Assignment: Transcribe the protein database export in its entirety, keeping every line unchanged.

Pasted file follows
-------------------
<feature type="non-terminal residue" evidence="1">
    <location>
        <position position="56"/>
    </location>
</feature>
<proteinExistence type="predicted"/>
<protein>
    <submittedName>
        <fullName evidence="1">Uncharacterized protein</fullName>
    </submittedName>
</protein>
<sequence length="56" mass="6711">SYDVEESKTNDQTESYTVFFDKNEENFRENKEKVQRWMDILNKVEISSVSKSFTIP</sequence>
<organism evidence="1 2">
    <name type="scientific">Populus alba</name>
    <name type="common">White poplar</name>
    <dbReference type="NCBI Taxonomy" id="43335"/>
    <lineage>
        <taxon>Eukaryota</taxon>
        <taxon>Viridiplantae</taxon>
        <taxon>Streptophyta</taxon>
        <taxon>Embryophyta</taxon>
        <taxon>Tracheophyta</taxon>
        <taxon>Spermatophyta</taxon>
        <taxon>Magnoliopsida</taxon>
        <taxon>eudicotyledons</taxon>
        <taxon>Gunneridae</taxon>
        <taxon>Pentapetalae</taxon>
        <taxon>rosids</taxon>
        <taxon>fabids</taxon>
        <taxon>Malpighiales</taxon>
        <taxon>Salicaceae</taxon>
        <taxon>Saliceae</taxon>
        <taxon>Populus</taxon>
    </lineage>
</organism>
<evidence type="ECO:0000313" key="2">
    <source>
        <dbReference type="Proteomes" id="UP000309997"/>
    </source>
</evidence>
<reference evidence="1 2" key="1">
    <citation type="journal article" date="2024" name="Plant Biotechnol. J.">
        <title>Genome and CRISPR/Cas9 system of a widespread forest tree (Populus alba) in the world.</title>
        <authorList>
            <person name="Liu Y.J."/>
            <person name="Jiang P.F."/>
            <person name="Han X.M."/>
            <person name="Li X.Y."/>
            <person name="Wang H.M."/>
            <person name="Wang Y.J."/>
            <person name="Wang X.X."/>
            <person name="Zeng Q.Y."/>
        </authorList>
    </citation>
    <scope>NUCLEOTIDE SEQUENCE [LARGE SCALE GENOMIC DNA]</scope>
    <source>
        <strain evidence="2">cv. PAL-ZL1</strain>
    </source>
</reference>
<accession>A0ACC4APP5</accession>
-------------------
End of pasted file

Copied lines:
<feature type="non-terminal residue" evidence="1">
    <location>
        <position position="56"/>
    </location>
</feature>
<proteinExistence type="predicted"/>
<protein>
    <submittedName>
        <fullName evidence="1">Uncharacterized protein</fullName>
    </submittedName>
</protein>
<sequence length="56" mass="6711">SYDVEESKTNDQTESYTVFFDKNEENFRENKEKVQRWMDILNKVEISSVSKSFTIP</sequence>
<organism evidence="1 2">
    <name type="scientific">Populus alba</name>
    <name type="common">White poplar</name>
    <dbReference type="NCBI Taxonomy" id="43335"/>
    <lineage>
        <taxon>Eukaryota</taxon>
        <taxon>Viridiplantae</taxon>
        <taxon>Streptophyta</taxon>
        <taxon>Embryophyta</taxon>
        <taxon>Tracheophyta</taxon>
        <taxon>Spermatophyta</taxon>
        <taxon>Magnoliopsida</taxon>
        <taxon>eudicotyledons</taxon>
        <taxon>Gunneridae</taxon>
        <taxon>Pentapetalae</taxon>
        <taxon>rosids</taxon>
        <taxon>fabids</taxon>
        <taxon>Malpighiales</taxon>
        <taxon>Salicaceae</taxon>
        <taxon>Saliceae</taxon>
        <taxon>Populus</taxon>
    </lineage>
</organism>
<evidence type="ECO:0000313" key="2">
    <source>
        <dbReference type="Proteomes" id="UP000309997"/>
    </source>
</evidence>
<reference evidence="1 2" key="1">
    <citation type="journal article" date="2024" name="Plant Biotechnol. J.">
        <title>Genome and CRISPR/Cas9 system of a widespread forest tree (Populus alba) in the world.</title>
        <authorList>
            <person name="Liu Y.J."/>
            <person name="Jiang P.F."/>
            <person name="Han X.M."/>
            <person name="Li X.Y."/>
            <person name="Wang H.M."/>
            <person name="Wang Y.J."/>
            <person name="Wang X.X."/>
            <person name="Zeng Q.Y."/>
        </authorList>
    </citation>
    <scope>NUCLEOTIDE SEQUENCE [LARGE SCALE GENOMIC DNA]</scope>
    <source>
        <strain evidence="2">cv. PAL-ZL1</strain>
    </source>
</reference>
<accession>A0ACC4APP5</accession>